God Proposes…


Part 2




Safely away from the spot, he furtively counted the notes without taking them out; they were six notes for a total of three thousand rupees. The Sipper made a conscientious promise in his mind to give away the wind-fall in whole to some good cause once he was in money. But presently it was a divine signal for him to support his son’s efforts. His son, recently out of college with an undistinguished academic career to-date, wanted to sign in on a short-term vocational course on physio-therapy and then look for a job. And that could vastly improve the finances for the family. These days, there are innumerable objects, moving and non-moving, sharp and not-sharp, inside homes and outside, for people to meet with accidentally, in utter disregard for the right of the way, recording painful and damaging imprints on all parts of their body. That only meant more demand for physio-therapists to coax the bones back to their rightful place and prod the muscles to recall their contractions. For starters, the training institute offering the course wanted a crossed bank draft of 250 rupees to be sent along with the application by post. He headed as if in a dream for another nearby bank he had not visited before to buy the draft. 


At the bank counter, he pulled out one of those notes and gave it to the clerk along with a duly filled requisition slip. The clerk visually examined the high-value note as required by the bank procedure, got up grating his seat back against the worn-out linoleum and walked away – not an unusual spectacle of the counter being left unmanned while the clerk drifted away to take a personal phone-call or for a chat with a friendly customer or simply for an adhoc tea-break to relieve his tedium. Customers used this time to re-look at their shopping list and route-plan for buying the pending items. With no such agenda, the Sipper waited stoically at the receiving-end of this inattention.  People in the queue behind him held him guilty, by their shrugs and mumbles, of bringing up some complex transaction and holding up the services.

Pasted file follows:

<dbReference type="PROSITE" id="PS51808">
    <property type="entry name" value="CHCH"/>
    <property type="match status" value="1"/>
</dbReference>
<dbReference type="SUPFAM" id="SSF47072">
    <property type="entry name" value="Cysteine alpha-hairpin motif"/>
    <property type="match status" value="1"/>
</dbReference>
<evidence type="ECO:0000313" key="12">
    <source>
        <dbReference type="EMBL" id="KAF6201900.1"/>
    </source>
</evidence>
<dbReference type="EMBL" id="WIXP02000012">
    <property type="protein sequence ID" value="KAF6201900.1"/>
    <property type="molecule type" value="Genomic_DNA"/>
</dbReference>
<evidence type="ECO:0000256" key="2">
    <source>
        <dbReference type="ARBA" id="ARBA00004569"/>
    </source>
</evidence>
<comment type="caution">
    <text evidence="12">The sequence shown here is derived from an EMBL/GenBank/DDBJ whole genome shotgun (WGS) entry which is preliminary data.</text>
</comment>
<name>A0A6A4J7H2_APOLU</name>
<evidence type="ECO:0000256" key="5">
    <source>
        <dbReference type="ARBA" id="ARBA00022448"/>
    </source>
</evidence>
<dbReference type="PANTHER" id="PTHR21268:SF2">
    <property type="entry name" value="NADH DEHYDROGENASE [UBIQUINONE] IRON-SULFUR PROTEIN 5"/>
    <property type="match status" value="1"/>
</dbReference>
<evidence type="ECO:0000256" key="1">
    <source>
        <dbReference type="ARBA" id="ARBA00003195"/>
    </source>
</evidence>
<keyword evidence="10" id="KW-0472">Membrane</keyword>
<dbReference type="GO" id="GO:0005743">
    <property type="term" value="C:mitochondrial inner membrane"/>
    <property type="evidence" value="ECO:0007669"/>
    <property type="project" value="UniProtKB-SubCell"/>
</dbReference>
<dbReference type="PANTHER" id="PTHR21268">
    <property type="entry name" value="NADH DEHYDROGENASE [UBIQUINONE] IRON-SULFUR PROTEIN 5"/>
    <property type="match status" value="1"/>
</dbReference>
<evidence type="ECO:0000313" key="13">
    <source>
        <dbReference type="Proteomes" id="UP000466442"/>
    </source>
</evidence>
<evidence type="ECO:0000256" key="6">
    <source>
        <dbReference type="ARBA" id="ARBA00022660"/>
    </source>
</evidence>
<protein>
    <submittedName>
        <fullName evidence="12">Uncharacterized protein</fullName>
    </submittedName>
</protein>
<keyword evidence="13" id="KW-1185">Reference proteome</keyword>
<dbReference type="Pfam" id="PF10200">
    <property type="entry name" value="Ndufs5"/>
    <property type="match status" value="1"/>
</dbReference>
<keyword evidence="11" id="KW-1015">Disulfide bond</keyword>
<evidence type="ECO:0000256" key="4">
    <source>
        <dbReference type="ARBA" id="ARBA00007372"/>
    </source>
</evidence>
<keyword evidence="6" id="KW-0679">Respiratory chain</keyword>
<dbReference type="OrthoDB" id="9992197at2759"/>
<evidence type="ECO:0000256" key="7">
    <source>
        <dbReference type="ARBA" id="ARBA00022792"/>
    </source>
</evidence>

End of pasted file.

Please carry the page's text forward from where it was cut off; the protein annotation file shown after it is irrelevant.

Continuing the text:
On this occasion, the clerk was entirely on diligent duty when he was away from his seat. He came back with a cop-in-mufti holding the note in hand and pointed at the Sipper. The cop asked the Sipper if the note in hand was his. The Sipper told him it must be so, though all notes looked alike and he had no reason to note the serial number on the currency. That was admission enough for the cop. He asked Sipper to go along with him.   


The police-chowki was within hailing distance of the bank. On the way, the cop informed him in a tone bordering on accusation that the currency note he presented at the bank was a forged one, showing him where the water-mark was missing on the note. The chowki was nothing more than a cabin with a wooden table and a couple of chairs in the center and a back-less wooden bench on one side to seat the offenders. The cop told him to be seated on the bench to wait for the senior cop who was out in the field.


Elsewhere, GF was worried at the turn of events, constrained by the ‘no miracles’ injunction.


(To be contd.)


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